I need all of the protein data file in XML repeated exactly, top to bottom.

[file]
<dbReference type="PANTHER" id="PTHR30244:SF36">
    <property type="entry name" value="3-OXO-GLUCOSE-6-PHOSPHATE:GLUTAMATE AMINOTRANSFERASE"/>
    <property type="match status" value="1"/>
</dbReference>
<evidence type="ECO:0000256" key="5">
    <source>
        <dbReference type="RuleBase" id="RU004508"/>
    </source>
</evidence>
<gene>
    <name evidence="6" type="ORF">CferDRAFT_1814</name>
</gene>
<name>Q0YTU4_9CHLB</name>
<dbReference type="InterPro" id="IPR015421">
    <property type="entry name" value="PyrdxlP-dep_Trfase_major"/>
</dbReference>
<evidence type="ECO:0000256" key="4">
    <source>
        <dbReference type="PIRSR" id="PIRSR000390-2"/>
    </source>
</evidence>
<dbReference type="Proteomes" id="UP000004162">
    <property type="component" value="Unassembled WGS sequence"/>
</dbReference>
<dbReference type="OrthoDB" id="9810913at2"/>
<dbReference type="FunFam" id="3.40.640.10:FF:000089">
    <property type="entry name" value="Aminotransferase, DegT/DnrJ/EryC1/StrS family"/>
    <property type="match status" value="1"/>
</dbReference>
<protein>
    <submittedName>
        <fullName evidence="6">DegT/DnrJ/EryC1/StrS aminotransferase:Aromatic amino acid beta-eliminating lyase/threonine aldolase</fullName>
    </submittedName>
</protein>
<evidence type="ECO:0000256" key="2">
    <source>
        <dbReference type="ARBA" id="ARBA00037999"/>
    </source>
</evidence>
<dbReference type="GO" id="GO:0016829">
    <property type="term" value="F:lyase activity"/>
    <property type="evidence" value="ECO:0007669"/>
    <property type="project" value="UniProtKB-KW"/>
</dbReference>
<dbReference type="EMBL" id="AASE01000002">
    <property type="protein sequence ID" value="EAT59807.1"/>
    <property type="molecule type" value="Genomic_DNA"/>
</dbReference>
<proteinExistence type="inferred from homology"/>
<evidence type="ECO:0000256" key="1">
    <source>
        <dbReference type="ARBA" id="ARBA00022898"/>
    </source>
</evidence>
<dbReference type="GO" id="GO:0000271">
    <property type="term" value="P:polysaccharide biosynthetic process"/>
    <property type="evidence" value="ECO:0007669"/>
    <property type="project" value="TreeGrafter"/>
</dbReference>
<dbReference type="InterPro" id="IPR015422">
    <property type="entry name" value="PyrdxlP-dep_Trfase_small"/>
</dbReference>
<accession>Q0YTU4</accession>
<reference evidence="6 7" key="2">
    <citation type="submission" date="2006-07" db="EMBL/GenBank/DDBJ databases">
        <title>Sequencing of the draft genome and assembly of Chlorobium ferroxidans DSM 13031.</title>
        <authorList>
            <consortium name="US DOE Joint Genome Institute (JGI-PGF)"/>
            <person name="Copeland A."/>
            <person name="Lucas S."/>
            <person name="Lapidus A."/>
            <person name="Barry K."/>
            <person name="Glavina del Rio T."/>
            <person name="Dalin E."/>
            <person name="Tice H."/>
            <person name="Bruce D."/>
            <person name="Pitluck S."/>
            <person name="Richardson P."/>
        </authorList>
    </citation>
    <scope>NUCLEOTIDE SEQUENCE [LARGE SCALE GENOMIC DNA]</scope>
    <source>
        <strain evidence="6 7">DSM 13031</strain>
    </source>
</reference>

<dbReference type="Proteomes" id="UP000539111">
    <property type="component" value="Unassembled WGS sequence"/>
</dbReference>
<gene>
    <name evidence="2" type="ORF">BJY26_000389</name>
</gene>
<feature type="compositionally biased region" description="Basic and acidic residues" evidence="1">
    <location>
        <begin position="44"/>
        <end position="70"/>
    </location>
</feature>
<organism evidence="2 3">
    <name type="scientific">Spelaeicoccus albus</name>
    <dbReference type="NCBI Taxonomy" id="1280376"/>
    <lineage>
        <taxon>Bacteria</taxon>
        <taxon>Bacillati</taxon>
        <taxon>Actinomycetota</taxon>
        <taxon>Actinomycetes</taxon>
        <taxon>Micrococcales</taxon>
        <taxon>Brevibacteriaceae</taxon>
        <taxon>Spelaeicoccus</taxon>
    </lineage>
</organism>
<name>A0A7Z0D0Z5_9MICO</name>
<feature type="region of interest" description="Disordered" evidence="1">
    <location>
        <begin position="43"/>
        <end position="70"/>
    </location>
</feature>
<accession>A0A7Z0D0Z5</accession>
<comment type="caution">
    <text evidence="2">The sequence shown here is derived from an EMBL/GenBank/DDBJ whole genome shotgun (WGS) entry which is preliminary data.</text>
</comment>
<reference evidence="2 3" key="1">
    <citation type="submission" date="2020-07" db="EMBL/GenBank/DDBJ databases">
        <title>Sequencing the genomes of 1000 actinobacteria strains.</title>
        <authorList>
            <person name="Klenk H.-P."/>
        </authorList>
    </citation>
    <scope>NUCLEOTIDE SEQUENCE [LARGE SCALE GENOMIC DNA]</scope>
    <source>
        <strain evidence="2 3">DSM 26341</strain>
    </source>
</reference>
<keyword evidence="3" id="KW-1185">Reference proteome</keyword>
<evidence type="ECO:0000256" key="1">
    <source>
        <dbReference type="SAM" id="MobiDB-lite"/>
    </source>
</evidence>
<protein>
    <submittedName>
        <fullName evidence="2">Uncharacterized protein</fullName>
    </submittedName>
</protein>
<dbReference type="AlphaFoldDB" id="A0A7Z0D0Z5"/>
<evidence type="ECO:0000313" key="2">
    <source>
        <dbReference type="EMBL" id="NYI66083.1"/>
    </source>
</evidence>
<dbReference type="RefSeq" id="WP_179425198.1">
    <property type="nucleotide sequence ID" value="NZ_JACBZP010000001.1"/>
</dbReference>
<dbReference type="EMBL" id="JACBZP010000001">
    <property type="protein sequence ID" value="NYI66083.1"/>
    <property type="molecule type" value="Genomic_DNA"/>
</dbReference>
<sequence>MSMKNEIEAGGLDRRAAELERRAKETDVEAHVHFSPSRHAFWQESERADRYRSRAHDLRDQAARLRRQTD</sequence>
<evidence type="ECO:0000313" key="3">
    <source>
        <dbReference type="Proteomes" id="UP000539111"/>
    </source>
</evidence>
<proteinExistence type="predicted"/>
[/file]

<dbReference type="PANTHER" id="PTHR30244:SF36">
    <property type="entry name" value="3-OXO-GLUCOSE-6-PHOSPHATE:GLUTAMATE AMINOTRANSFERASE"/>
    <property type="match status" value="1"/>
</dbReference>
<evidence type="ECO:0000256" key="5">
    <source>
        <dbReference type="RuleBase" id="RU004508"/>
    </source>
</evidence>
<gene>
    <name evidence="6" type="ORF">CferDRAFT_1814</name>
</gene>
<name>Q0YTU4_9CHLB</name>
<dbReference type="InterPro" id="IPR015421">
    <property type="entry name" value="PyrdxlP-dep_Trfase_major"/>
</dbReference>
<evidence type="ECO:0000256" key="4">
    <source>
        <dbReference type="PIRSR" id="PIRSR000390-2"/>
    </source>
</evidence>
<dbReference type="Proteomes" id="UP000004162">
    <property type="component" value="Unassembled WGS sequence"/>
</dbReference>
<dbReference type="OrthoDB" id="9810913at2"/>
<dbReference type="FunFam" id="3.40.640.10:FF:000089">
    <property type="entry name" value="Aminotransferase, DegT/DnrJ/EryC1/StrS family"/>
    <property type="match status" value="1"/>
</dbReference>
<protein>
    <submittedName>
        <fullName evidence="6">DegT/DnrJ/EryC1/StrS aminotransferase:Aromatic amino acid beta-eliminating lyase/threonine aldolase</fullName>
    </submittedName>
</protein>
<evidence type="ECO:0000256" key="2">
    <source>
        <dbReference type="ARBA" id="ARBA00037999"/>
    </source>
</evidence>
<dbReference type="GO" id="GO:0016829">
    <property type="term" value="F:lyase activity"/>
    <property type="evidence" value="ECO:0007669"/>
    <property type="project" value="UniProtKB-KW"/>
</dbReference>
<dbReference type="EMBL" id="AASE01000002">
    <property type="protein sequence ID" value="EAT59807.1"/>
    <property type="molecule type" value="Genomic_DNA"/>
</dbReference>
<proteinExistence type="inferred from homology"/>
<evidence type="ECO:0000256" key="1">
    <source>
        <dbReference type="ARBA" id="ARBA00022898"/>
    </source>
</evidence>
<dbReference type="GO" id="GO:0000271">
    <property type="term" value="P:polysaccharide biosynthetic process"/>
    <property type="evidence" value="ECO:0007669"/>
    <property type="project" value="TreeGrafter"/>
</dbReference>
<dbReference type="InterPro" id="IPR015422">
    <property type="entry name" value="PyrdxlP-dep_Trfase_small"/>
</dbReference>
<accession>Q0YTU4</accession>
<reference evidence="6 7" key="2">
    <citation type="submission" date="2006-07" db="EMBL/GenBank/DDBJ databases">
        <title>Sequencing of the draft genome and assembly of Chlorobium ferroxidans DSM 13031.</title>
        <authorList>
            <consortium name="US DOE Joint Genome Institute (JGI-PGF)"/>
            <person name="Copeland A."/>
            <person name="Lucas S."/>
            <person name="Lapidus A."/>
            <person name="Barry K."/>
            <person name="Glavina del Rio T."/>
            <person name="Dalin E."/>
            <person name="Tice H."/>
            <person name="Bruce D."/>
            <person name="Pitluck S."/>
            <person name="Richardson P."/>
        </authorList>
    </citation>
    <scope>NUCLEOTIDE SEQUENCE [LARGE SCALE GENOMIC DNA]</scope>
    <source>
        <strain evidence="6 7">DSM 13031</strain>
    </source>
</reference>

<dbReference type="Proteomes" id="UP000539111">
    <property type="component" value="Unassembled WGS sequence"/>
</dbReference>
<gene>
    <name evidence="2" type="ORF">BJY26_000389</name>
</gene>
<feature type="compositionally biased region" description="Basic and acidic residues" evidence="1">
    <location>
        <begin position="44"/>
        <end position="70"/>
    </location>
</feature>
<organism evidence="2 3">
    <name type="scientific">Spelaeicoccus albus</name>
    <dbReference type="NCBI Taxonomy" id="1280376"/>
    <lineage>
        <taxon>Bacteria</taxon>
        <taxon>Bacillati</taxon>
        <taxon>Actinomycetota</taxon>
        <taxon>Actinomycetes</taxon>
        <taxon>Micrococcales</taxon>
        <taxon>Brevibacteriaceae</taxon>
        <taxon>Spelaeicoccus</taxon>
    </lineage>
</organism>
<name>A0A7Z0D0Z5_9MICO</name>
<feature type="region of interest" description="Disordered" evidence="1">
    <location>
        <begin position="43"/>
        <end position="70"/>
    </location>
</feature>
<accession>A0A7Z0D0Z5</accession>
<comment type="caution">
    <text evidence="2">The sequence shown here is derived from an EMBL/GenBank/DDBJ whole genome shotgun (WGS) entry which is preliminary data.</text>
</comment>
<reference evidence="2 3" key="1">
    <citation type="submission" date="2020-07" db="EMBL/GenBank/DDBJ databases">
        <title>Sequencing the genomes of 1000 actinobacteria strains.</title>
        <authorList>
            <person name="Klenk H.-P."/>
        </authorList>
    </citation>
    <scope>NUCLEOTIDE SEQUENCE [LARGE SCALE GENOMIC DNA]</scope>
    <source>
        <strain evidence="2 3">DSM 26341</strain>
    </source>
</reference>
<keyword evidence="3" id="KW-1185">Reference proteome</keyword>
<evidence type="ECO:0000256" key="1">
    <source>
        <dbReference type="SAM" id="MobiDB-lite"/>
    </source>
</evidence>
<protein>
    <submittedName>
        <fullName evidence="2">Uncharacterized protein</fullName>
    </submittedName>
</protein>
<dbReference type="AlphaFoldDB" id="A0A7Z0D0Z5"/>
<evidence type="ECO:0000313" key="2">
    <source>
        <dbReference type="EMBL" id="NYI66083.1"/>
    </source>
</evidence>
<dbReference type="RefSeq" id="WP_179425198.1">
    <property type="nucleotide sequence ID" value="NZ_JACBZP010000001.1"/>
</dbReference>
<dbReference type="EMBL" id="JACBZP010000001">
    <property type="protein sequence ID" value="NYI66083.1"/>
    <property type="molecule type" value="Genomic_DNA"/>
</dbReference>
<sequence>MSMKNEIEAGGLDRRAAELERRAKETDVEAHVHFSPSRHAFWQESERADRYRSRAHDLRDQAARLRRQTD</sequence>
<evidence type="ECO:0000313" key="3">
    <source>
        <dbReference type="Proteomes" id="UP000539111"/>
    </source>
</evidence>
<proteinExistence type="predicted"/>